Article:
3. Oval pearls – Oval pearls can sit on their sides and are elongated toward the ends. These are called symmetrical pearls as well, and they’re a balanced type of pearls.
  4. Button pearls – This is a symmetrical pearl that is somewhat flattened in appearance. When flattening is of a higher degree, the spherical shape is overcome, and the pearl is classified as a button. Button pearls are excellent for making earrings because of their more extended appearance.
  5. Baroque pearls – Baroque pearls are irregular pearls with little symmetry. Freshwater oysters often produce baroque pearls, and the range of shapes can be extensive as ever. Some look like ocean waves, while others look like a ripe mango. Nature determines the shape of the pearl as it builds inside the oyster.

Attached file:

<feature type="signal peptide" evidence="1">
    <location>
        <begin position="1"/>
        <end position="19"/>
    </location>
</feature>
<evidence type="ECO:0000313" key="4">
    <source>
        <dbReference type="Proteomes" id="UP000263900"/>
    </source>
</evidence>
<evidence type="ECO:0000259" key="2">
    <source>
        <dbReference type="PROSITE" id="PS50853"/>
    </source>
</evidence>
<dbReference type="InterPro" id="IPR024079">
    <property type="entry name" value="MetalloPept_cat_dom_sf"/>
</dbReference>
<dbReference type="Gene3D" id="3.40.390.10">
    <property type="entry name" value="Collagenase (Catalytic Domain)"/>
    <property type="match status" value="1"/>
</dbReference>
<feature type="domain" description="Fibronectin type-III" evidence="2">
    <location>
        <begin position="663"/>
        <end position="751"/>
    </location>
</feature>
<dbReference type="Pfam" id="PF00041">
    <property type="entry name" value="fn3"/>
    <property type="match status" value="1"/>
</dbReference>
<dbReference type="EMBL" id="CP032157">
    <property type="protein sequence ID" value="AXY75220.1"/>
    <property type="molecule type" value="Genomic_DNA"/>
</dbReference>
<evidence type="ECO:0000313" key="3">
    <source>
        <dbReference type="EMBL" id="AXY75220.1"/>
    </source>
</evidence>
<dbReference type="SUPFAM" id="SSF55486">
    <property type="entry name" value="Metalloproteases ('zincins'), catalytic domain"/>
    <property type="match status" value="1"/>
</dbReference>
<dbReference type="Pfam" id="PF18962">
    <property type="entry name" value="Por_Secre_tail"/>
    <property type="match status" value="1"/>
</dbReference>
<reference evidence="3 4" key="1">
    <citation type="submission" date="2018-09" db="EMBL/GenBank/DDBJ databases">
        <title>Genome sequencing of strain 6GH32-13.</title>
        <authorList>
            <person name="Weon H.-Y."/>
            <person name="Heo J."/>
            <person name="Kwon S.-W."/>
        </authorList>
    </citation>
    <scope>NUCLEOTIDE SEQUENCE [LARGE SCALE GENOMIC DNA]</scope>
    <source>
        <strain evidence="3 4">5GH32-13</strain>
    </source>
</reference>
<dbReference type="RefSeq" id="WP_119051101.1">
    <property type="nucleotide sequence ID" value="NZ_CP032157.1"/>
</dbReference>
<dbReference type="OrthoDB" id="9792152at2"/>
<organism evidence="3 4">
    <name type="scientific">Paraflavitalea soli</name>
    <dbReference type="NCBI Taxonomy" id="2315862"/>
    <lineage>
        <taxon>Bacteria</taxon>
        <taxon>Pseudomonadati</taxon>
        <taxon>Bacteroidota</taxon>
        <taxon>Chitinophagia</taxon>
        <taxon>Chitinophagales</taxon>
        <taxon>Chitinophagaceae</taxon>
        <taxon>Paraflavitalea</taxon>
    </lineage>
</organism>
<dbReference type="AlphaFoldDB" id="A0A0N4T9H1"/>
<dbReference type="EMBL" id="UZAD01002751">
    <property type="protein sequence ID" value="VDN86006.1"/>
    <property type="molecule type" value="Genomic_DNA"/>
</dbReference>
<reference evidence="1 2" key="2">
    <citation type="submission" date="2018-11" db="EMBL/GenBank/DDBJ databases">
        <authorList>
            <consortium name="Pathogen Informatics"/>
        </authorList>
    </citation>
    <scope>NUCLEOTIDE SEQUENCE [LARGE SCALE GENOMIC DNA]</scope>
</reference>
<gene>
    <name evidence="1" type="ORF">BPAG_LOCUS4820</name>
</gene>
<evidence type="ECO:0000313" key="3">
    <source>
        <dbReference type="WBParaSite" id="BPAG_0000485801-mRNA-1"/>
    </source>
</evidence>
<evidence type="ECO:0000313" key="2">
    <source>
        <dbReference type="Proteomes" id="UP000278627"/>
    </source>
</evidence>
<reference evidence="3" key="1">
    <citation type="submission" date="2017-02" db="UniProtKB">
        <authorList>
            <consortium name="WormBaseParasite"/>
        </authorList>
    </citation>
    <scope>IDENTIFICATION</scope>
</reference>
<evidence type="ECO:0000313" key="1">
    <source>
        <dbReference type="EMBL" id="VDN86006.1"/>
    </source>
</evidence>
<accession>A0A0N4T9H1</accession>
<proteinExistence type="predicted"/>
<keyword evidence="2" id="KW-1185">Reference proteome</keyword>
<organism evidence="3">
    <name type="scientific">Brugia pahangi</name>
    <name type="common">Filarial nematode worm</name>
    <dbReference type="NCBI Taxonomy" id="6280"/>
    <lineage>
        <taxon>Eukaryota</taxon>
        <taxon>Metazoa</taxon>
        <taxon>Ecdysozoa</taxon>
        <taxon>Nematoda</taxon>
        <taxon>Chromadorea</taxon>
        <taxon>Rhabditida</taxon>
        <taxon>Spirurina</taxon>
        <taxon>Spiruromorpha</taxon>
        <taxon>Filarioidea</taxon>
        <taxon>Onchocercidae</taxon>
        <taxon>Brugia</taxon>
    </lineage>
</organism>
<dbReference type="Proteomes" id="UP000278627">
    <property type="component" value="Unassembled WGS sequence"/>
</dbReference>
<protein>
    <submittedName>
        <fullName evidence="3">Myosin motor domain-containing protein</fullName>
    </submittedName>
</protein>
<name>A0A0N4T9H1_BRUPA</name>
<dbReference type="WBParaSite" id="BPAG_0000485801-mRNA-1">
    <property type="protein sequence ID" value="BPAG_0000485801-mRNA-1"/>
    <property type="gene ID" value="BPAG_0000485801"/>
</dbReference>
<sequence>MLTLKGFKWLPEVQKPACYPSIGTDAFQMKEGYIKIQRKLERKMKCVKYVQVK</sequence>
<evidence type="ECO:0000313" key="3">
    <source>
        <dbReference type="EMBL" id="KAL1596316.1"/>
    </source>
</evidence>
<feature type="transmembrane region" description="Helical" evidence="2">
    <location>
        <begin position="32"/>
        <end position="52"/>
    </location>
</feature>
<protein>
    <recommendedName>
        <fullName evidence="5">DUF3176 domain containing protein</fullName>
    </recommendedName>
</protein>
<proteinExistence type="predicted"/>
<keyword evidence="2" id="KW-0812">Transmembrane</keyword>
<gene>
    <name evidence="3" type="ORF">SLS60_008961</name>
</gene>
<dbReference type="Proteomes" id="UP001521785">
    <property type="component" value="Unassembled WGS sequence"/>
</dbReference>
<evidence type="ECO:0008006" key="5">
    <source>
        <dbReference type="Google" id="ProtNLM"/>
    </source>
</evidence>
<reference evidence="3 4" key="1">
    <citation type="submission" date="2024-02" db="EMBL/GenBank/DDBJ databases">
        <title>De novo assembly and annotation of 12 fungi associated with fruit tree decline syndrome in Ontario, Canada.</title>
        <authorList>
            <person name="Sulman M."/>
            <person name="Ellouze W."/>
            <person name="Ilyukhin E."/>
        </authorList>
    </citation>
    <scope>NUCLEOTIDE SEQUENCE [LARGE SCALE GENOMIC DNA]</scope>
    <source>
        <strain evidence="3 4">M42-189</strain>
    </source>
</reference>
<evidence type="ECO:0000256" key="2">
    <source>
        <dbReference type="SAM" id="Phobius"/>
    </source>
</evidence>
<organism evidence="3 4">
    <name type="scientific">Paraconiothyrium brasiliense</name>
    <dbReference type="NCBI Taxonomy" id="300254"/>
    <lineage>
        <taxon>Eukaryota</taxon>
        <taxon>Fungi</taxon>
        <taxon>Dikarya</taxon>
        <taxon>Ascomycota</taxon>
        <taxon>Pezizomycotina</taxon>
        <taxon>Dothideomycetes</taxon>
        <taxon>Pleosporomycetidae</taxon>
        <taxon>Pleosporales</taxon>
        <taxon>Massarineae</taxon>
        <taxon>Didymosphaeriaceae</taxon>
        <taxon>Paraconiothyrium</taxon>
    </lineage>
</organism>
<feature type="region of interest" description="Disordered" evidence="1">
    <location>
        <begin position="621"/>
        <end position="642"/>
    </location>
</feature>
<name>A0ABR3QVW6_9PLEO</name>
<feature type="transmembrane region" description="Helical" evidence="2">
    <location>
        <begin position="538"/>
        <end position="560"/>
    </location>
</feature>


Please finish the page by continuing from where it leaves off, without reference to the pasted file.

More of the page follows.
6. Semi-baroque pearls – Semi-baroque is the term used to describe pearls that could have been round, off-round or oval, but have some asymmetrical characteristics or imbalances in their shape.
  7. Drop pearls – These are either pear-shaped or teardrop-shaped pearls of any variety (saltwater or freshwater). Drop pearls are symmetrical, and they can either be on the short side or long side. This shape is preferred for jewelry settings like drop earrings and bracelets.

Color of Real Pearls


Chinese freshwater pearls are often white in color and range from four to fourteen millimeters in size. 38% of Chinese freshwater pearls are baroque, with just two percent in the round or off-round category. The luster of white pearls ranges from good to excellent.